Although it's pretty tempting to set up your single brother with one of your best friends, relationship experts strongly advise against doing so, as it could potentially put you in an uncomfortable position with both parties. That's especially true if the pairing doesn't end up working out or in the event that one person feels wronged by the other down the line. "When it comes to playing matchmaker for your siblings, I usually tend to advise against it," says relationship psychiatrist Dr. Laura Dabney, MD. While you may know your sibling or friends very well, she stresses that there's really know way for you to know how their personalities will mesh together. Still, if you'd like to take the risk and play matchmaker for any of your single siblings, we spoke to two seasoned pros about all the dos and don'ts surrounding the topic.
Doing So Can Come with Its Fair Share of Negative Repercussions
"Let's say you set up a sibling with someone you feel would be a great match and they actually end up married," Dr. Dabney explains. That's the dream, right? Assuming the relationship continues to work out, yes; but what happens if things unravel down the line? If they divorce, she adds, there could be resentment towards you for getting them together in the first place. Family and friends on both sides may point the finger at you for the poor pairing.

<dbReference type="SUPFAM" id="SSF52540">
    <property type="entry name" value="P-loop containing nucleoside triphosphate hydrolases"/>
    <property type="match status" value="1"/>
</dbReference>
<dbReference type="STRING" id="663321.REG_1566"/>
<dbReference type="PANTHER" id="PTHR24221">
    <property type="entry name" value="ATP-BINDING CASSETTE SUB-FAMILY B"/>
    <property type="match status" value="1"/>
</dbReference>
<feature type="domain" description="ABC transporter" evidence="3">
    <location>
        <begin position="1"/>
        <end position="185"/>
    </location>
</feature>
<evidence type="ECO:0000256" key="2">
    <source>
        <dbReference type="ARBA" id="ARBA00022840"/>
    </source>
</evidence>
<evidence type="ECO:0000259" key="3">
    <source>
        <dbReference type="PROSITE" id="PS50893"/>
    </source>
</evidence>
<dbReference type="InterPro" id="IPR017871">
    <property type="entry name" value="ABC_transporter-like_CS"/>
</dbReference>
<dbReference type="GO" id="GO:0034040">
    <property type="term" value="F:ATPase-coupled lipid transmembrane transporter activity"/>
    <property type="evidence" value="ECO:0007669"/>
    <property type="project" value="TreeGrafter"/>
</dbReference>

Are You Willing to Accept the Risk of Things Going Poorly?
"Granted, there is a chance all will go well, but it may not be worth taking that chance," Dr. Dabney says. "My thoughts are, even though it would not be your fault, the blame may fall on you, as you would have been the initial matchmaker." If that's a risk you're willing to take, then go ahead and set up a first date; if you're wary, it's best to stay out of it.
Make Sure Both Parties Are Interested
"Fixing up your siblings is somewhat similar to being a matchmaker for your friends," says board-certified psychiatrist Dr. Susan Edelman, MD. "If your sibling wants you to fix them up, and their potential date wants to meet your sibling or has expressed interest in meeting someone special, then it might be something to consider." But if they're absolutely not interested in dating right now, don't push the subject. Just because you're in a great relationship doesn't mean everyone around you needs to be paired off right now, too.
"It's up to you to figure out whether the parties involved are grown up enough to get involved," Dr. Edelman adds. "If they aren't, you could find yourself in the middle of a messy breakup."